Hark, Herman’s voice; who calls thee forth to go,
And share his danger mid yon secret foe;                                          250
Nor may my arms withhold, nor lips implore,
That thou shouldst shrink to meet the battle’s roar.
I can not, no! thyself would first despise
My coward fears and unprevailing eyes;
For well I know thy heart is raised above                                         255
All earthly wishes in thy country’s love;
And while I weep the dangers of the fray
I would not breathe a wish for thee away.
Ah, would to heaven, I might on thee attend
Thy faithful wife, companion and friend.                                            260
For though I could not lift the fatal gun
And terror-struck would see the blood drops run;
Yet I might stand a buckler by thy side,
With my true bosom thee from harm divide;
Receive the deadly stroke for thee decreed,                                     265
And for my Ethwald saved, exulting bleed.

XX.

Sweet Constance! answered he; thy words inspire,
And feed with holy oil, the patriot fire:
Approving eyes like thine, though wet with tears,
Purge worthy souls of misty doubts and fears;                                   270
In every nerve the sap of manhood pour,
And make us true to duty, all endure.
Droop not dear wife! nor brood on yonder dream;
Nor this, nor that, th’ interpretation deem;
Since God alone, who rules the when and how                                 275
Of mortal fate, what’s best will not forego,
And but reveals at times his hidden plan,
For special ends to unbelieving man.

XXI.

Then with a smile where sadness seemed to shade
The native sweetness which his face arrayed,                                    280
He silent stood, as if intent to hear
Some secret whisper in his inward ear.
Wrapt for a moment in a waking dream,
With light supernal all his features gleam.
He took her hand and gazing on their child,                                       285
Which slept unconscious ’mid the tumult wild.
He stooped and kissed its dimpled rosy cheek,
Constance, he said, when he shall learn to speak,
Be truth forever native to his tongue,
And virtue’s chosen ways to him belong,                                          290
Instruct him day by day, and year by year,
His King to honour and his God to fear;
For virtue’s noblest school is ever found
Where truth and loyalty do most abound.

XXII.

With deep emotion trembling, she replied:                                         295
His father’s bright example be his guide,
But if stern Fate forbid his father’s care
Who else the sacred charge shall fitly bear?
No, Ethwald, no, alas! it cannot be!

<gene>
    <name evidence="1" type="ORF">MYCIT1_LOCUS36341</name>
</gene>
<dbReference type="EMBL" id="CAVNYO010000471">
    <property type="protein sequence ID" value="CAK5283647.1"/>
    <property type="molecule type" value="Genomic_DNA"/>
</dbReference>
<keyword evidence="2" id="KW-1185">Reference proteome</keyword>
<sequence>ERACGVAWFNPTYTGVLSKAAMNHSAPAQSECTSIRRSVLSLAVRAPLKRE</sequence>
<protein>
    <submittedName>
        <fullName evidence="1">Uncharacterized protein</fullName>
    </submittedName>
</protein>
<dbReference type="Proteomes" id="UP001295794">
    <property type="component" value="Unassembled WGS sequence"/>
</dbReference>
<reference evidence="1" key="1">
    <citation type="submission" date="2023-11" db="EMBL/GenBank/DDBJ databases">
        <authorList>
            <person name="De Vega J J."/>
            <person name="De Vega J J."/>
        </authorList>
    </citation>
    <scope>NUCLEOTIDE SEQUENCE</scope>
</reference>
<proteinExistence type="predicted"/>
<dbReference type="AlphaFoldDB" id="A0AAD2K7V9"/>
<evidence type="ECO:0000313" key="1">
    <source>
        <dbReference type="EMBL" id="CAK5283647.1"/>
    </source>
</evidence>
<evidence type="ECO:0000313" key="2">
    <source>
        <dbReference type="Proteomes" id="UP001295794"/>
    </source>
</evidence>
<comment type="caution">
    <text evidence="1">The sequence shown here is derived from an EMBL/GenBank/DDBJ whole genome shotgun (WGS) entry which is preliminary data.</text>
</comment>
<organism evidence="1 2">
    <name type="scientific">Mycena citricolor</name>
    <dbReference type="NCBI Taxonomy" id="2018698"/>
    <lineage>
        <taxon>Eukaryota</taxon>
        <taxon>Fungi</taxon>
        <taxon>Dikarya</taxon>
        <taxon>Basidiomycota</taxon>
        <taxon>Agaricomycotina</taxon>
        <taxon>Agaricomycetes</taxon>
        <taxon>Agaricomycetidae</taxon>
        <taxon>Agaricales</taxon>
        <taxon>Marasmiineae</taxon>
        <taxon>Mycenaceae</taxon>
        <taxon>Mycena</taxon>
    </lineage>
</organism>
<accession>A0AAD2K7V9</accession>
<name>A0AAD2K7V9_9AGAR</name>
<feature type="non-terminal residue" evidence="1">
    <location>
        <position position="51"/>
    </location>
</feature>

How shall I teach him if bereft of thee?                                             300
When thou my soul’s true councillor, no more
Wilt prompt my lips with wisdom’s precious lore?
Yet, as the forest tree exalts the vine,
May thy example lift his soul to thine;
Clasp his young tendrils as they reach above,                                    305
And bind them fast to heaven with cords of love.
My Ethwald! well I know, thy eyes sedate
Prophetic see the coming stroke of fate;
Through thy fond smiles I look, and clearly there
I read a doom that fills me with despair.                                            310

XXIII.

Constance! he said, O why from thee conceal
The sure presentiment I inly feel,
I feel but fear not. Yes! my darling wife,
This coming war demands thy Ethwald’s life!
Let not thy heart lament with too much grief,                                     315
Turn to a gracious God and find relief,
Recall his promises and trust his power
To give thee comfort in that trying hour.
Live for our infant’s sake, his truest guide,
To teach him how his father lived and died;                                       320
His little feet the ways of vice to shun,
And on the hills of truth exulting run;
While every virtue in his soul shall be
Perfect the more, more he resembles thee.

XXIV.

Adieu! she cried, I hear them call thy name,                                      325
To join the ranks of loyalty and fame.
Let this fond kiss, the last perhaps we share.
My heart’s undying sympathy declare;
On thy dear lips remain with power divine
And life or death, seal me forever thine.                                            330
Yet stay, upon thy breast this token seen;
The badge of fealty to our youthful Queen;
While with thee goes my heart to meet her foes.
Will show I gave thee to defend her cause.
Upon his breast a scarlet knot she tied,                                             335
Gave one embrace and parted from his side,
Knelt by her boy and wept; while he with speed
Sprang with his rifle on his pawing steed.

XXV.

Loud as a trumpet then, cried Ranger John:—
To horse! militia! and with speed ride on!                                         340
Nor be the laggards of the gallant swains
Who join their colours on Niagara plains.
All mount in haste, impatient of delay,
Reform their column on the dark highway,